Vanessa Winship

Vanessa Winship (2008) Schoolgirls from the Borderlands  of Eastern Anatolia
Vanessa Winship (2013) Colleen, Lexington, Kentucky

I am familiar with the imagery that she produced for ‘Sweet Nothings’ (Fig: 1) and also with some of the individual images from ‘She Dances in Jackson’ (Fig: 2) however not the complete series, which I am finding a really interesting place to look and research. Winship’s use of Black and White is a conscious choice and a method, as she puts it ‘showing that the world is, in fact, in colour’ (2015) and I am very drawn to that concept having become interested in the photograph as an object as it feels very much as though the black and white is a method of highlighting not only that our world is colour (at least our perception of it), it is also a way of showing that the world has been photographed. This also ties in quite well with how Vilem Flusser discusses the use of black and white photography as a way of logically analysing the world (Flusser, 2000). Winship’s approach really resonated with me when looking at her work. Her consideration to the subject and the use of a medium specifically designed to slow down the process of taking images, which was something that Alys Tomlinson mentioned when also making the switch to black and white film for her series ‘Ex-Voto’ and cited Winship as influential in taking this approach to her project. Roughly two thirds of the book ‘She Dances on Jackson’ are landscapes, which is interesting for someone who is primarily associated for her portraits. However, when speaking with Ben Smith, Winship notes that the landscapes are as much about people as her portraits are, meaning that these images are a Significant part of any body of work that Winship is creating.  And she goes on to discuss more about this relationship between people and landscapes for an interview with the British Journal of Photography:

“I would like to convey something about fragility, about how both the landscape and the human beings who inhabit it are marked by their history and their place within in it, here and now”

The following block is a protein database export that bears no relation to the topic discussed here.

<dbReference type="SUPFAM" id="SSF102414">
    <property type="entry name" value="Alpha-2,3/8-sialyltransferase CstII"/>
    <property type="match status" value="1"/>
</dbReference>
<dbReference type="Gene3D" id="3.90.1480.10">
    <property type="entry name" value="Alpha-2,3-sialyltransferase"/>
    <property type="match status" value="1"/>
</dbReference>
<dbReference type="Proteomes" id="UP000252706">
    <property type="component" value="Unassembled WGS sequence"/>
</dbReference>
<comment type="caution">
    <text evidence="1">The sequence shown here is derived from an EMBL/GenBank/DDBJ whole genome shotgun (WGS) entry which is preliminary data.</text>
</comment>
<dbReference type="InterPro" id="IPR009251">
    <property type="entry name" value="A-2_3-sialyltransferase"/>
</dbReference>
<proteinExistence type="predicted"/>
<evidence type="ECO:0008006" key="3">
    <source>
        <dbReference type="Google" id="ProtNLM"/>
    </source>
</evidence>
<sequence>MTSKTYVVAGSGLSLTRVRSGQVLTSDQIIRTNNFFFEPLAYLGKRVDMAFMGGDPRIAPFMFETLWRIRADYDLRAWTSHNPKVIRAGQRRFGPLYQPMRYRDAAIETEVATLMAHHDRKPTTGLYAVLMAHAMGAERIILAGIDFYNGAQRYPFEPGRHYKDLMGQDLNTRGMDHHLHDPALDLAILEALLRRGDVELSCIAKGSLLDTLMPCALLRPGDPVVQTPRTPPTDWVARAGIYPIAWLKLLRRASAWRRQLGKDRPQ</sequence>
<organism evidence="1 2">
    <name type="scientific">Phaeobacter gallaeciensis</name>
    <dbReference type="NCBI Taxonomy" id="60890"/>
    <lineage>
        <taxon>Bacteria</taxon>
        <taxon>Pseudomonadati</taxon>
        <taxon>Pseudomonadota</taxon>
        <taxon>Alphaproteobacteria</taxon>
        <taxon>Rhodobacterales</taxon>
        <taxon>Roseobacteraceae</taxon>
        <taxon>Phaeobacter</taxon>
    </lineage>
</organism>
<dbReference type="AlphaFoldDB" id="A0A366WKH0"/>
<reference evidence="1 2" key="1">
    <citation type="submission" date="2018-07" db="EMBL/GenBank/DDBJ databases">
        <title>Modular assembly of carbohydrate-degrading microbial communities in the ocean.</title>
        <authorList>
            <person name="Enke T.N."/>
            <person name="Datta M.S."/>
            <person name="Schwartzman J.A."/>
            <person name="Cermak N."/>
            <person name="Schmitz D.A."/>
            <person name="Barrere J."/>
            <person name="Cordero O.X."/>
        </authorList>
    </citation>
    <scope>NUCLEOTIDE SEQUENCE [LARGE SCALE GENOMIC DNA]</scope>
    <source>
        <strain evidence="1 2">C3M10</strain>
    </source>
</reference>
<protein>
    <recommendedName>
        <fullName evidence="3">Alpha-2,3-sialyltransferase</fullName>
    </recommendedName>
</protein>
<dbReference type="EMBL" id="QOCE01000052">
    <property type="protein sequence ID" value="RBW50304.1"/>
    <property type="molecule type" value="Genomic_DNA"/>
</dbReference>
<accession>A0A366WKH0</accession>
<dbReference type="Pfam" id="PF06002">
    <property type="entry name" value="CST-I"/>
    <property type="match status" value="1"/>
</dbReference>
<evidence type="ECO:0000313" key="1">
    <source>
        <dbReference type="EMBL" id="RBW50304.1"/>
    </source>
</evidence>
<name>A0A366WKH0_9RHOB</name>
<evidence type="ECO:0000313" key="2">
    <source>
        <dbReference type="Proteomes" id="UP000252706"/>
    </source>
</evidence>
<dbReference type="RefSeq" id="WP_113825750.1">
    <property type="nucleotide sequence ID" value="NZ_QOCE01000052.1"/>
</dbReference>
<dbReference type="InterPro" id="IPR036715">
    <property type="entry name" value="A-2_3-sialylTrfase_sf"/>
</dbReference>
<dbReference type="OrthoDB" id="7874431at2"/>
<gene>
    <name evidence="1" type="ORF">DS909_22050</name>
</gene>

(Winship, 2014)

Winship is also aware of the photograph as a subjective act and considers what she does as a junction between chronicle and fiction, which is a significant acknowledgment of how her works exists with elements of the documentary aesthetic but also constructed in its narrative. I find this the most interesting about her work as she is also making reference to the act of photography and the object of the photograph in her work.

My Project

It feels that any image made during this time, which considers people and community will inevitably be compared to how we are coping and living with covid-19 and the ‘new normal.’ During the last module this was thrust upon my project and I had to react to it. During the period between modules I was still continuing to take images, albeit not really to do with my research project but very much looking at what we all were seeing at the time and what I have since see a number of photographers focus projects on – discarded items of PPE that seem to occupy the landscape around us (Fig: 3). Now that I am back creating work for my research project, I wanted to actively avoid these objects, knowing that as people come to view my work it will be read as being about these concepts and ideas naturally. I can hint at this however, through the title of the work, for example, which considers the power of how image and text work together, as Barthes points out: “Formally, there was a reduction from text to image; today there is amplification from the one to the other” (1977:26).